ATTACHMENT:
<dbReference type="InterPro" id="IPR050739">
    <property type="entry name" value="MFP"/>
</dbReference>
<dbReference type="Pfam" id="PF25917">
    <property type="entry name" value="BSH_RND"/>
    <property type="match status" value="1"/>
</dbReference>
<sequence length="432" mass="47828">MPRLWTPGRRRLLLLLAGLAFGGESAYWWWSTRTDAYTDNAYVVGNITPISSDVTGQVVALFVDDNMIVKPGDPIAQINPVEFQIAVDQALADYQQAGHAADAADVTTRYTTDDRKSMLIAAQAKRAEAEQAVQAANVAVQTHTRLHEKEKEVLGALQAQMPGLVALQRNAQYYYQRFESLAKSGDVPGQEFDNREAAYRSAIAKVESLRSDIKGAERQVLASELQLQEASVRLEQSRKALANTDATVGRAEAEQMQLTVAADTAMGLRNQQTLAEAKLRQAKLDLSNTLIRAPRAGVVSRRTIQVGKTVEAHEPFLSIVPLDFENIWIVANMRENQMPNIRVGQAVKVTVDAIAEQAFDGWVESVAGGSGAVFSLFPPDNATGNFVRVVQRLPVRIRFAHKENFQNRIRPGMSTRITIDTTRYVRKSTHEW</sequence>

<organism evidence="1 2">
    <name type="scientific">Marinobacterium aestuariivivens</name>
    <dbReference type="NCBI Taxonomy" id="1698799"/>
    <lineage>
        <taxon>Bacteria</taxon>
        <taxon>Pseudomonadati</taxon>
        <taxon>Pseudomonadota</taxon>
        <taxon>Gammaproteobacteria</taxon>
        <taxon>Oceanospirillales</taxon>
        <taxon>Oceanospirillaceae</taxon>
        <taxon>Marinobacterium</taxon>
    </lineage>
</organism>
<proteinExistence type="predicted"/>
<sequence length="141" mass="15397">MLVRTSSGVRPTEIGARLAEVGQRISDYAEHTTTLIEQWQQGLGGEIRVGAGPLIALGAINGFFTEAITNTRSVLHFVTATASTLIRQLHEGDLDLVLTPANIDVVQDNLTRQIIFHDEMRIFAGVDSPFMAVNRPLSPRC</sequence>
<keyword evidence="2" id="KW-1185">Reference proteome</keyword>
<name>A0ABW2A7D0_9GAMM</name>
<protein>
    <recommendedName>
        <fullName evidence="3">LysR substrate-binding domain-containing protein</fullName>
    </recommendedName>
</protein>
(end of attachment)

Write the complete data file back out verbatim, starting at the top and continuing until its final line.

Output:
<dbReference type="InterPro" id="IPR050739">
    <property type="entry name" value="MFP"/>
</dbReference>
<dbReference type="Pfam" id="PF25917">
    <property type="entry name" value="BSH_RND"/>
    <property type="match status" value="1"/>
</dbReference>
<sequence length="432" mass="47828">MPRLWTPGRRRLLLLLAGLAFGGESAYWWWSTRTDAYTDNAYVVGNITPISSDVTGQVVALFVDDNMIVKPGDPIAQINPVEFQIAVDQALADYQQAGHAADAADVTTRYTTDDRKSMLIAAQAKRAEAEQAVQAANVAVQTHTRLHEKEKEVLGALQAQMPGLVALQRNAQYYYQRFESLAKSGDVPGQEFDNREAAYRSAIAKVESLRSDIKGAERQVLASELQLQEASVRLEQSRKALANTDATVGRAEAEQMQLTVAADTAMGLRNQQTLAEAKLRQAKLDLSNTLIRAPRAGVVSRRTIQVGKTVEAHEPFLSIVPLDFENIWIVANMRENQMPNIRVGQAVKVTVDAIAEQAFDGWVESVAGGSGAVFSLFPPDNATGNFVRVVQRLPVRIRFAHKENFQNRIRPGMSTRITIDTTRYVRKSTHEW</sequence>

<organism evidence="1 2">
    <name type="scientific">Marinobacterium aestuariivivens</name>
    <dbReference type="NCBI Taxonomy" id="1698799"/>
    <lineage>
        <taxon>Bacteria</taxon>
        <taxon>Pseudomonadati</taxon>
        <taxon>Pseudomonadota</taxon>
        <taxon>Gammaproteobacteria</taxon>
        <taxon>Oceanospirillales</taxon>
        <taxon>Oceanospirillaceae</taxon>
        <taxon>Marinobacterium</taxon>
    </lineage>
</organism>
<proteinExistence type="predicted"/>
<sequence length="141" mass="15397">MLVRTSSGVRPTEIGARLAEVGQRISDYAEHTTTLIEQWQQGLGGEIRVGAGPLIALGAINGFFTEAITNTRSVLHFVTATASTLIRQLHEGDLDLVLTPANIDVVQDNLTRQIIFHDEMRIFAGVDSPFMAVNRPLSPRC</sequence>
<keyword evidence="2" id="KW-1185">Reference proteome</keyword>
<name>A0ABW2A7D0_9GAMM</name>
<protein>
    <recommendedName>
        <fullName evidence="3">LysR substrate-binding domain-containing protein</fullName>
    </recommendedName>
</protein>